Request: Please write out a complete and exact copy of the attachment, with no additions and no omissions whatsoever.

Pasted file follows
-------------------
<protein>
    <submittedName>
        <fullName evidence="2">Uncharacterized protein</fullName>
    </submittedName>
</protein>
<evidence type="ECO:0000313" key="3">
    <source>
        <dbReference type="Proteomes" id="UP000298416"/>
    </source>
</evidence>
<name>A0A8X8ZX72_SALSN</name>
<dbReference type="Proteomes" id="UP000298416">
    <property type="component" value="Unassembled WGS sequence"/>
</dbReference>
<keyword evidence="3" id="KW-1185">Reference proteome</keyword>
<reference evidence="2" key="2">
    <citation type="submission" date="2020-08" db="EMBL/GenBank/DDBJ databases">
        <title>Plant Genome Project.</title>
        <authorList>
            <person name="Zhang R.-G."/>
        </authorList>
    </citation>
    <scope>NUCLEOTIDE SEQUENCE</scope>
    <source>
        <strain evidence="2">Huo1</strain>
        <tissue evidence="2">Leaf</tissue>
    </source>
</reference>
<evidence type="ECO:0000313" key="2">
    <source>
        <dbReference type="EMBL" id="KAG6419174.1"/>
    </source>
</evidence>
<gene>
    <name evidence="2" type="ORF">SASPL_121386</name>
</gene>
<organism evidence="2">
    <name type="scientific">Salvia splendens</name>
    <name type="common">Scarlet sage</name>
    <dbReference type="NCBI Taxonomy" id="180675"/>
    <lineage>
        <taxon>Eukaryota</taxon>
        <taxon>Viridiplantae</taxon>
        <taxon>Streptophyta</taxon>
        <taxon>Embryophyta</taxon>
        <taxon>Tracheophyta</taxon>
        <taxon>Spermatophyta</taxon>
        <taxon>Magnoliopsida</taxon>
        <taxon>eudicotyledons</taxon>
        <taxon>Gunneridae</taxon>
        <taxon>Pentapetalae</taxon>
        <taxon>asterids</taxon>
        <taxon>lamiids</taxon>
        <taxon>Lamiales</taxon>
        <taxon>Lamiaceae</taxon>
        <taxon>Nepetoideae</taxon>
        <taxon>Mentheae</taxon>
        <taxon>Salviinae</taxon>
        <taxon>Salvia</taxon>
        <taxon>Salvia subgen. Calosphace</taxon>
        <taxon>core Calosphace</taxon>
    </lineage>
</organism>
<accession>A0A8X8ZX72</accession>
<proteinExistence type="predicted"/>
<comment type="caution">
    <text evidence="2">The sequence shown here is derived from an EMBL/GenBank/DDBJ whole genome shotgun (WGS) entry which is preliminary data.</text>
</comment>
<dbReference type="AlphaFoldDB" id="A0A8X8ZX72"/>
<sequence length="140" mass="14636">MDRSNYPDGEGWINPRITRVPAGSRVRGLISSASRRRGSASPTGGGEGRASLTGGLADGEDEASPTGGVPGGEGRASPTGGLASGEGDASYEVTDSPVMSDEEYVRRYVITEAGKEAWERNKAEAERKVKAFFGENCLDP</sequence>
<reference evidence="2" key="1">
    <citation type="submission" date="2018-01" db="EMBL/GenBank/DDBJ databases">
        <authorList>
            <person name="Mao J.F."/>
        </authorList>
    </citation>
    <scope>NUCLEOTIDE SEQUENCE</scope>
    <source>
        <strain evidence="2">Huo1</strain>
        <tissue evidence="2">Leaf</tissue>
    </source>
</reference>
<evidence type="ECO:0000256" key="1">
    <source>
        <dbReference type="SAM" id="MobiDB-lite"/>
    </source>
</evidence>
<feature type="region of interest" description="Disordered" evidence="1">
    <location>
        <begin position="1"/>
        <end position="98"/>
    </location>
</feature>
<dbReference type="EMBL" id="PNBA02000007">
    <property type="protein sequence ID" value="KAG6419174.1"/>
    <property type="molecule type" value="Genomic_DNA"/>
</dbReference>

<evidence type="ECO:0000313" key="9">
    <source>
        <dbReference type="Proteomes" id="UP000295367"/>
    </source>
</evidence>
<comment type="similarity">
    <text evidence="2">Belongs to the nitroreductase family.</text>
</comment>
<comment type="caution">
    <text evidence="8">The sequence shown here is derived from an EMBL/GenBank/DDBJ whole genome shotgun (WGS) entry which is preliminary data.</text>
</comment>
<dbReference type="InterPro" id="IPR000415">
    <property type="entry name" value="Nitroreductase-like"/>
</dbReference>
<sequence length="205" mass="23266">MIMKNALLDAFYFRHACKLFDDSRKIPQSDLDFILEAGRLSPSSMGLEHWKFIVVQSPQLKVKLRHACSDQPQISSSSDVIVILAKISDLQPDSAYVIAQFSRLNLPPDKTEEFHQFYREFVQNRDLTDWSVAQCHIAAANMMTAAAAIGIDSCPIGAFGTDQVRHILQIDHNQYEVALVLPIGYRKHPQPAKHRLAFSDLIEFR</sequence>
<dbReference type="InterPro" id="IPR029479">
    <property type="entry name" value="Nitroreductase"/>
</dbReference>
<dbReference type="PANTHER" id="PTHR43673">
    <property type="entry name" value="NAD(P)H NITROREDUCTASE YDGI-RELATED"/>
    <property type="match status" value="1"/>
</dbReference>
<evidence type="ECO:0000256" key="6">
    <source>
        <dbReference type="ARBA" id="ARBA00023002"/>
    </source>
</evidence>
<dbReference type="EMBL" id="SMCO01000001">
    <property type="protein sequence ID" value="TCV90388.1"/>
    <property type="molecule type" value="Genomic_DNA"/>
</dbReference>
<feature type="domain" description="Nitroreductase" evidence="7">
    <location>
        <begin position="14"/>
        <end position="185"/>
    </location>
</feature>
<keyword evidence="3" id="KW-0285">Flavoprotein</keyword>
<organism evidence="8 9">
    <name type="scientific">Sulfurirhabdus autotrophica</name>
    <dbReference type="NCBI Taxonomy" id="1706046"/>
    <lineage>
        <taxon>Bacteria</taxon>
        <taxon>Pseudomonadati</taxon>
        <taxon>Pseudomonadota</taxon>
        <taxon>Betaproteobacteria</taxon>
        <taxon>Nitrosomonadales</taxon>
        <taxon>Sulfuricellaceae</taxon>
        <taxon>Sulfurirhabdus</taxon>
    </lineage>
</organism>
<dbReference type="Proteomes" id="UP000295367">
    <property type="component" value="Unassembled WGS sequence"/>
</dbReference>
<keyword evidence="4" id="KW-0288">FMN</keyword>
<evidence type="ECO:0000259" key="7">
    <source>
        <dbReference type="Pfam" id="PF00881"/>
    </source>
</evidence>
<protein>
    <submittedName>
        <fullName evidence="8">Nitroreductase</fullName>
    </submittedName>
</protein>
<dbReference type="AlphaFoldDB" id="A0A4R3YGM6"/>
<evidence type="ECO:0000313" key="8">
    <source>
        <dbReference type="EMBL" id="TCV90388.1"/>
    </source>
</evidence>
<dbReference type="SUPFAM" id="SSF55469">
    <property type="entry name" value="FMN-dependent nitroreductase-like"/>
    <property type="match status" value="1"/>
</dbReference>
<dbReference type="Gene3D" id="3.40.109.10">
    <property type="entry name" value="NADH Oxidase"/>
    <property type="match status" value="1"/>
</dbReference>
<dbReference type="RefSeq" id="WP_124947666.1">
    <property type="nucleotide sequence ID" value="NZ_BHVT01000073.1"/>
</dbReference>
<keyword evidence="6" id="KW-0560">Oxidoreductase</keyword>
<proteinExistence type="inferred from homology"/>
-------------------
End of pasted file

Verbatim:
<protein>
    <submittedName>
        <fullName evidence="2">Uncharacterized protein</fullName>
    </submittedName>
</protein>
<evidence type="ECO:0000313" key="3">
    <source>
        <dbReference type="Proteomes" id="UP000298416"/>
    </source>
</evidence>
<name>A0A8X8ZX72_SALSN</name>
<dbReference type="Proteomes" id="UP000298416">
    <property type="component" value="Unassembled WGS sequence"/>
</dbReference>
<keyword evidence="3" id="KW-1185">Reference proteome</keyword>
<reference evidence="2" key="2">
    <citation type="submission" date="2020-08" db="EMBL/GenBank/DDBJ databases">
        <title>Plant Genome Project.</title>
        <authorList>
            <person name="Zhang R.-G."/>
        </authorList>
    </citation>
    <scope>NUCLEOTIDE SEQUENCE</scope>
    <source>
        <strain evidence="2">Huo1</strain>
        <tissue evidence="2">Leaf</tissue>
    </source>
</reference>
<evidence type="ECO:0000313" key="2">
    <source>
        <dbReference type="EMBL" id="KAG6419174.1"/>
    </source>
</evidence>
<gene>
    <name evidence="2" type="ORF">SASPL_121386</name>
</gene>
<organism evidence="2">
    <name type="scientific">Salvia splendens</name>
    <name type="common">Scarlet sage</name>
    <dbReference type="NCBI Taxonomy" id="180675"/>
    <lineage>
        <taxon>Eukaryota</taxon>
        <taxon>Viridiplantae</taxon>
        <taxon>Streptophyta</taxon>
        <taxon>Embryophyta</taxon>
        <taxon>Tracheophyta</taxon>
        <taxon>Spermatophyta</taxon>
        <taxon>Magnoliopsida</taxon>
        <taxon>eudicotyledons</taxon>
        <taxon>Gunneridae</taxon>
        <taxon>Pentapetalae</taxon>
        <taxon>asterids</taxon>
        <taxon>lamiids</taxon>
        <taxon>Lamiales</taxon>
        <taxon>Lamiaceae</taxon>
        <taxon>Nepetoideae</taxon>
        <taxon>Mentheae</taxon>
        <taxon>Salviinae</taxon>
        <taxon>Salvia</taxon>
        <taxon>Salvia subgen. Calosphace</taxon>
        <taxon>core Calosphace</taxon>
    </lineage>
</organism>
<accession>A0A8X8ZX72</accession>
<proteinExistence type="predicted"/>
<comment type="caution">
    <text evidence="2">The sequence shown here is derived from an EMBL/GenBank/DDBJ whole genome shotgun (WGS) entry which is preliminary data.</text>
</comment>
<dbReference type="AlphaFoldDB" id="A0A8X8ZX72"/>
<sequence length="140" mass="14636">MDRSNYPDGEGWINPRITRVPAGSRVRGLISSASRRRGSASPTGGGEGRASLTGGLADGEDEASPTGGVPGGEGRASPTGGLASGEGDASYEVTDSPVMSDEEYVRRYVITEAGKEAWERNKAEAERKVKAFFGENCLDP</sequence>
<reference evidence="2" key="1">
    <citation type="submission" date="2018-01" db="EMBL/GenBank/DDBJ databases">
        <authorList>
            <person name="Mao J.F."/>
        </authorList>
    </citation>
    <scope>NUCLEOTIDE SEQUENCE</scope>
    <source>
        <strain evidence="2">Huo1</strain>
        <tissue evidence="2">Leaf</tissue>
    </source>
</reference>
<evidence type="ECO:0000256" key="1">
    <source>
        <dbReference type="SAM" id="MobiDB-lite"/>
    </source>
</evidence>
<feature type="region of interest" description="Disordered" evidence="1">
    <location>
        <begin position="1"/>
        <end position="98"/>
    </location>
</feature>
<dbReference type="EMBL" id="PNBA02000007">
    <property type="protein sequence ID" value="KAG6419174.1"/>
    <property type="molecule type" value="Genomic_DNA"/>
</dbReference>

<evidence type="ECO:0000313" key="9">
    <source>
        <dbReference type="Proteomes" id="UP000295367"/>
    </source>
</evidence>
<comment type="similarity">
    <text evidence="2">Belongs to the nitroreductase family.</text>
</comment>
<comment type="caution">
    <text evidence="8">The sequence shown here is derived from an EMBL/GenBank/DDBJ whole genome shotgun (WGS) entry which is preliminary data.</text>
</comment>
<dbReference type="InterPro" id="IPR000415">
    <property type="entry name" value="Nitroreductase-like"/>
</dbReference>
<sequence length="205" mass="23266">MIMKNALLDAFYFRHACKLFDDSRKIPQSDLDFILEAGRLSPSSMGLEHWKFIVVQSPQLKVKLRHACSDQPQISSSSDVIVILAKISDLQPDSAYVIAQFSRLNLPPDKTEEFHQFYREFVQNRDLTDWSVAQCHIAAANMMTAAAAIGIDSCPIGAFGTDQVRHILQIDHNQYEVALVLPIGYRKHPQPAKHRLAFSDLIEFR</sequence>
<dbReference type="InterPro" id="IPR029479">
    <property type="entry name" value="Nitroreductase"/>
</dbReference>
<dbReference type="PANTHER" id="PTHR43673">
    <property type="entry name" value="NAD(P)H NITROREDUCTASE YDGI-RELATED"/>
    <property type="match status" value="1"/>
</dbReference>
<evidence type="ECO:0000256" key="6">
    <source>
        <dbReference type="ARBA" id="ARBA00023002"/>
    </source>
</evidence>
<dbReference type="EMBL" id="SMCO01000001">
    <property type="protein sequence ID" value="TCV90388.1"/>
    <property type="molecule type" value="Genomic_DNA"/>
</dbReference>
<feature type="domain" description="Nitroreductase" evidence="7">
    <location>
        <begin position="14"/>
        <end position="185"/>
    </location>
</feature>
<keyword evidence="3" id="KW-0285">Flavoprotein</keyword>
<organism evidence="8 9">
    <name type="scientific">Sulfurirhabdus autotrophica</name>
    <dbReference type="NCBI Taxonomy" id="1706046"/>
    <lineage>
        <taxon>Bacteria</taxon>
        <taxon>Pseudomonadati</taxon>
        <taxon>Pseudomonadota</taxon>
        <taxon>Betaproteobacteria</taxon>
        <taxon>Nitrosomonadales</taxon>
        <taxon>Sulfuricellaceae</taxon>
        <taxon>Sulfurirhabdus</taxon>
    </lineage>
</organism>
<dbReference type="Proteomes" id="UP000295367">
    <property type="component" value="Unassembled WGS sequence"/>
</dbReference>
<keyword evidence="4" id="KW-0288">FMN</keyword>
<evidence type="ECO:0000259" key="7">
    <source>
        <dbReference type="Pfam" id="PF00881"/>
    </source>
</evidence>
<protein>
    <submittedName>
        <fullName evidence="8">Nitroreductase</fullName>
    </submittedName>
</protein>
<dbReference type="AlphaFoldDB" id="A0A4R3YGM6"/>
<evidence type="ECO:0000313" key="8">
    <source>
        <dbReference type="EMBL" id="TCV90388.1"/>
    </source>
</evidence>
<dbReference type="SUPFAM" id="SSF55469">
    <property type="entry name" value="FMN-dependent nitroreductase-like"/>
    <property type="match status" value="1"/>
</dbReference>
<dbReference type="Gene3D" id="3.40.109.10">
    <property type="entry name" value="NADH Oxidase"/>
    <property type="match status" value="1"/>
</dbReference>
<dbReference type="RefSeq" id="WP_124947666.1">
    <property type="nucleotide sequence ID" value="NZ_BHVT01000073.1"/>
</dbReference>
<keyword evidence="6" id="KW-0560">Oxidoreductase</keyword>
<proteinExistence type="inferred from homology"/>